The time off will be a learning game.  But more of a study of behavioral patterns rather than the sport itself. You'll start to see the areas in your own game that you need to work on.

You can mental prepare yourself to become more of a competitor. To become mentally sound enough to challenge yourself more. 

You'll see things in a different way. 

Even though one may not want to miss out on playing time, when we do have to take the opportunity to learn a different viewpoint as much as you can. After all you are never emotional and physically out of it. Injurers are just a time to look at the other main part of the game, which is the mental part. Learn how to use it. So that when you finally get the note that says you are clear you can use your trained skills with a new outlook. Watch everyone else’s reactions to high and lows, how does it effect the way in which their performance goes? Do they do better or do they let it get the better of them? After a bad play, do they get mad and then continue to make bad plays? These are all different factors that you can look into while you are not playing because when you are on the sidelines you start to see these things more than when you are the one in the middle of it all. Learn from what others do. Being out isn’t the end of you being able to learn new skills, it is the beginning of getting yourself mentally sound and ready for when you are the one back on the field.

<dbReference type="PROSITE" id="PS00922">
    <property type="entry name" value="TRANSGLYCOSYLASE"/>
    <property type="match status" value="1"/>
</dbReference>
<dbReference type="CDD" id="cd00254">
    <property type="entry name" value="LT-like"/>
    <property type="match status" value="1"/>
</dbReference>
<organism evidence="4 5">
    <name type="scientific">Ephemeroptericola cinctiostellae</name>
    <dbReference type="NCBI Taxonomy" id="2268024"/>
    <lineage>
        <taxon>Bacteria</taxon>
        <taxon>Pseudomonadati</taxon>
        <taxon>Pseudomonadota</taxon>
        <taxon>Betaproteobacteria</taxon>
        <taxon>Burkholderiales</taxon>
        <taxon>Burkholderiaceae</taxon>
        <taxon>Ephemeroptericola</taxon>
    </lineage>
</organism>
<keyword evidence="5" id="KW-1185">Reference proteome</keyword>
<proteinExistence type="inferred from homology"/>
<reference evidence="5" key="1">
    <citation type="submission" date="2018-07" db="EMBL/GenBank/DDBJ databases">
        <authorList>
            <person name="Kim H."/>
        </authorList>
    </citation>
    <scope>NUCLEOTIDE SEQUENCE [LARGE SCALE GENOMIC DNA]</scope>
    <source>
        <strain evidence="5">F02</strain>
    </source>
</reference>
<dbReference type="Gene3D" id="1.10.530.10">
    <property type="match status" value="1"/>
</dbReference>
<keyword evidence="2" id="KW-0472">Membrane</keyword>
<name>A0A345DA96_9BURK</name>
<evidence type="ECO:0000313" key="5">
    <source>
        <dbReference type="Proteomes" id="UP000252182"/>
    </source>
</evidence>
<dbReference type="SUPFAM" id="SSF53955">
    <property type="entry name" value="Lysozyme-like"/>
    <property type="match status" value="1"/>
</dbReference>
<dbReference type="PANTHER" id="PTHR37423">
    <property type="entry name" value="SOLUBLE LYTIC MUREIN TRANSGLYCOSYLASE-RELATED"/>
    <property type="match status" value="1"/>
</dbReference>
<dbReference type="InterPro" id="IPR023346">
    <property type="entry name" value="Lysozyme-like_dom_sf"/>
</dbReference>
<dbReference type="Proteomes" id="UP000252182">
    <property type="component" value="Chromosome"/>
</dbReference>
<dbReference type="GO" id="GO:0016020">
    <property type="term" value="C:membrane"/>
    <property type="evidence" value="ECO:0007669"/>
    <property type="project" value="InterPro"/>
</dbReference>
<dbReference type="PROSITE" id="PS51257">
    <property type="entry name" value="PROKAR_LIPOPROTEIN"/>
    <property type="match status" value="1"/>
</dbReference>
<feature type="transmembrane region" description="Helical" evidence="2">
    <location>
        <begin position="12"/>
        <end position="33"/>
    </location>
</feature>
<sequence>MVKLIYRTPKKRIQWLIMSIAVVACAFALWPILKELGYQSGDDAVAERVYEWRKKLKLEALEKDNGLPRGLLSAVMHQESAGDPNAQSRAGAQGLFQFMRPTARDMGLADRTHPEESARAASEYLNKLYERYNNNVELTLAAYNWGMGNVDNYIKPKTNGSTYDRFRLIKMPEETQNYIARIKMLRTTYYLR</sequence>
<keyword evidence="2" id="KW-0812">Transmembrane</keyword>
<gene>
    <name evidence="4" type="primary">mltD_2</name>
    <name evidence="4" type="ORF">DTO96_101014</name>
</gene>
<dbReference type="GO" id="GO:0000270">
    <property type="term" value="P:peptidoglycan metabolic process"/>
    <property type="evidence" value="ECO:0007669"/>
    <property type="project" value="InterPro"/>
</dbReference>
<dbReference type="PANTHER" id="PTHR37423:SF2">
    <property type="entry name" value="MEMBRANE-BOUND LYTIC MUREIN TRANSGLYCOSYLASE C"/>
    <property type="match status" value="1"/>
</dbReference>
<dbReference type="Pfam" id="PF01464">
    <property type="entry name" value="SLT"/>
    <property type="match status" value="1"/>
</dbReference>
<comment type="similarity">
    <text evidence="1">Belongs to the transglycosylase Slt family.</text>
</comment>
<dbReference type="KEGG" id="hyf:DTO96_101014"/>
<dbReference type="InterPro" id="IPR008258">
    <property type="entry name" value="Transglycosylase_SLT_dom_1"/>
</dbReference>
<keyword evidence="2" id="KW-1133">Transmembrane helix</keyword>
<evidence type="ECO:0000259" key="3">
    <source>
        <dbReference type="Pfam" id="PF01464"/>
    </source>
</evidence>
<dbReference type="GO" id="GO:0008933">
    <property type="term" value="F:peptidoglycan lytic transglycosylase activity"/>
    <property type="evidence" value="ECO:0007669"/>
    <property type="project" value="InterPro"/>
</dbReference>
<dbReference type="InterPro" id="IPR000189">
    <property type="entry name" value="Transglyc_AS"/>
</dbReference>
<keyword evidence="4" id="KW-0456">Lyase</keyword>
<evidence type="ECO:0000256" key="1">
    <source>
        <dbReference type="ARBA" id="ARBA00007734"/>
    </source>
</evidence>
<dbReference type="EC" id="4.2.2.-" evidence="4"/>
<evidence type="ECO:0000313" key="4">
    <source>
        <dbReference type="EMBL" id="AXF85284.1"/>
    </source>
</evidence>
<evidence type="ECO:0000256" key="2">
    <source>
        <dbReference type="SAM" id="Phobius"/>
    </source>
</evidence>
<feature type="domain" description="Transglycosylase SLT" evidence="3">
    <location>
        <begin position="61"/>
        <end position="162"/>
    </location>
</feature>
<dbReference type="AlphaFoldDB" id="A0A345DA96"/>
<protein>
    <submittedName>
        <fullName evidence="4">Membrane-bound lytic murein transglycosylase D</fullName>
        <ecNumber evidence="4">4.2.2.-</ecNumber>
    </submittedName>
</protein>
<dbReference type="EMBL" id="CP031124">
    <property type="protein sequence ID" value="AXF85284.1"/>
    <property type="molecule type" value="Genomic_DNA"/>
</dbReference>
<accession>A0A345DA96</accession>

You’ll began to notice that different things that your coaches talk about, whatever it may be. Like my coach always talks about not feeling like you are entitled to be the best, that you have to always be working hard to prove that you are. Things are not going to happen for those that do not put the work into what they are doing.

Take your time to get back into the game, you don’t want to completely rush getting back into it before you are ready, or you will end up just having to sit out once again.

Learn from being out, so that even though you took time off you will return just as strong as they are.

After all an injury is never the end, it is the beginning of a new step in you training yourself in a better way.


One of you.